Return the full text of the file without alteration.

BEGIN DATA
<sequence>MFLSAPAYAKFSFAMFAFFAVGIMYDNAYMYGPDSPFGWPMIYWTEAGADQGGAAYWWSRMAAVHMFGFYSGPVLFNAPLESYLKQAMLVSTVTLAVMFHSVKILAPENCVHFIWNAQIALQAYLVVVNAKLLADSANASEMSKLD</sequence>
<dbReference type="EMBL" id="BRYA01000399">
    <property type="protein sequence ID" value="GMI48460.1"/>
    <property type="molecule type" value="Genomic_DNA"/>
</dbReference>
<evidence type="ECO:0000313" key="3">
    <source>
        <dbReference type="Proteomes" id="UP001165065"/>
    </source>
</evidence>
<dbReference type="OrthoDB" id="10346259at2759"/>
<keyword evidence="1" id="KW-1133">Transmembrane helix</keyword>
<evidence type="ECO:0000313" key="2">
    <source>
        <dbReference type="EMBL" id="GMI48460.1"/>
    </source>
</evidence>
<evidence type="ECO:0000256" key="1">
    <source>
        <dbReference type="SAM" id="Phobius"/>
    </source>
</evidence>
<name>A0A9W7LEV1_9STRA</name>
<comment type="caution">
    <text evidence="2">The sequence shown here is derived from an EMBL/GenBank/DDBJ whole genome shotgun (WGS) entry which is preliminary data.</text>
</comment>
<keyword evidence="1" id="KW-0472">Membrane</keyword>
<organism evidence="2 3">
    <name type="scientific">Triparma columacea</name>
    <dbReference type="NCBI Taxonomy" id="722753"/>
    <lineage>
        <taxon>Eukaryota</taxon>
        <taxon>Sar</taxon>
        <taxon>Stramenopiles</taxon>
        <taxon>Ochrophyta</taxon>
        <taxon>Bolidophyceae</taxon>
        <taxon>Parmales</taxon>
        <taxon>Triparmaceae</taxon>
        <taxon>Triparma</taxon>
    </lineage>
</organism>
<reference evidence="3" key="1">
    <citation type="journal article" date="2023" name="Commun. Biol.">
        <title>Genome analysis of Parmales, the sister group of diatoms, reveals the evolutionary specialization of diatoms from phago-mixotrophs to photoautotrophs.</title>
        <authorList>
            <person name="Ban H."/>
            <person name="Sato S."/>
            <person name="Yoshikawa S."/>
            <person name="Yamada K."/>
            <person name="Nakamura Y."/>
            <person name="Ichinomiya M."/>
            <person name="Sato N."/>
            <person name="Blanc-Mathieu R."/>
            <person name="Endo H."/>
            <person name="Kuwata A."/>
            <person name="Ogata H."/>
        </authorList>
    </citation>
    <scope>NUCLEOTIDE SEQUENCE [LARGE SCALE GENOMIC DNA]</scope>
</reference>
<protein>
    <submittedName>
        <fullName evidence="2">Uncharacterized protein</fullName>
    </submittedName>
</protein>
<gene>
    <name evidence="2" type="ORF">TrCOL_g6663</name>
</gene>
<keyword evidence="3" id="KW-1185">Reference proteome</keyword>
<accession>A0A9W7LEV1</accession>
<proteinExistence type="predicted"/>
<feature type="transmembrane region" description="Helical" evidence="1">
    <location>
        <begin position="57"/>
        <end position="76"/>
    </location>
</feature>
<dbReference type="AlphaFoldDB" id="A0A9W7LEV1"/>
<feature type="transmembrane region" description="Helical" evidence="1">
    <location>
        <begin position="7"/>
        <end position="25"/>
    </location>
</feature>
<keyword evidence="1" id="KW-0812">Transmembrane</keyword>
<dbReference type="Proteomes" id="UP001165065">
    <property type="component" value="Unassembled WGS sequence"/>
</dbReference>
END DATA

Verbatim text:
<sequence>MFLSAPAYAKFSFAMFAFFAVGIMYDNAYMYGPDSPFGWPMIYWTEAGADQGGAAYWWSRMAAVHMFGFYSGPVLFNAPLESYLKQAMLVSTVTLAVMFHSVKILAPENCVHFIWNAQIALQAYLVVVNAKLLADSANASEMSKLD</sequence>
<dbReference type="EMBL" id="BRYA01000399">
    <property type="protein sequence ID" value="GMI48460.1"/>
    <property type="molecule type" value="Genomic_DNA"/>
</dbReference>
<evidence type="ECO:0000313" key="3">
    <source>
        <dbReference type="Proteomes" id="UP001165065"/>
    </source>
</evidence>
<dbReference type="OrthoDB" id="10346259at2759"/>
<keyword evidence="1" id="KW-1133">Transmembrane helix</keyword>
<evidence type="ECO:0000313" key="2">
    <source>
        <dbReference type="EMBL" id="GMI48460.1"/>
    </source>
</evidence>
<evidence type="ECO:0000256" key="1">
    <source>
        <dbReference type="SAM" id="Phobius"/>
    </source>
</evidence>
<name>A0A9W7LEV1_9STRA</name>
<comment type="caution">
    <text evidence="2">The sequence shown here is derived from an EMBL/GenBank/DDBJ whole genome shotgun (WGS) entry which is preliminary data.</text>
</comment>
<keyword evidence="1" id="KW-0472">Membrane</keyword>
<organism evidence="2 3">
    <name type="scientific">Triparma columacea</name>
    <dbReference type="NCBI Taxonomy" id="722753"/>
    <lineage>
        <taxon>Eukaryota</taxon>
        <taxon>Sar</taxon>
        <taxon>Stramenopiles</taxon>
        <taxon>Ochrophyta</taxon>
        <taxon>Bolidophyceae</taxon>
        <taxon>Parmales</taxon>
        <taxon>Triparmaceae</taxon>
        <taxon>Triparma</taxon>
    </lineage>
</organism>
<reference evidence="3" key="1">
    <citation type="journal article" date="2023" name="Commun. Biol.">
        <title>Genome analysis of Parmales, the sister group of diatoms, reveals the evolutionary specialization of diatoms from phago-mixotrophs to photoautotrophs.</title>
        <authorList>
            <person name="Ban H."/>
            <person name="Sato S."/>
            <person name="Yoshikawa S."/>
            <person name="Yamada K."/>
            <person name="Nakamura Y."/>
            <person name="Ichinomiya M."/>
            <person name="Sato N."/>
            <person name="Blanc-Mathieu R."/>
            <person name="Endo H."/>
            <person name="Kuwata A."/>
            <person name="Ogata H."/>
        </authorList>
    </citation>
    <scope>NUCLEOTIDE SEQUENCE [LARGE SCALE GENOMIC DNA]</scope>
</reference>
<protein>
    <submittedName>
        <fullName evidence="2">Uncharacterized protein</fullName>
    </submittedName>
</protein>
<gene>
    <name evidence="2" type="ORF">TrCOL_g6663</name>
</gene>
<keyword evidence="3" id="KW-1185">Reference proteome</keyword>
<accession>A0A9W7LEV1</accession>
<proteinExistence type="predicted"/>
<feature type="transmembrane region" description="Helical" evidence="1">
    <location>
        <begin position="57"/>
        <end position="76"/>
    </location>
</feature>
<dbReference type="AlphaFoldDB" id="A0A9W7LEV1"/>
<feature type="transmembrane region" description="Helical" evidence="1">
    <location>
        <begin position="7"/>
        <end position="25"/>
    </location>
</feature>
<keyword evidence="1" id="KW-0812">Transmembrane</keyword>
<dbReference type="Proteomes" id="UP001165065">
    <property type="component" value="Unassembled WGS sequence"/>
</dbReference>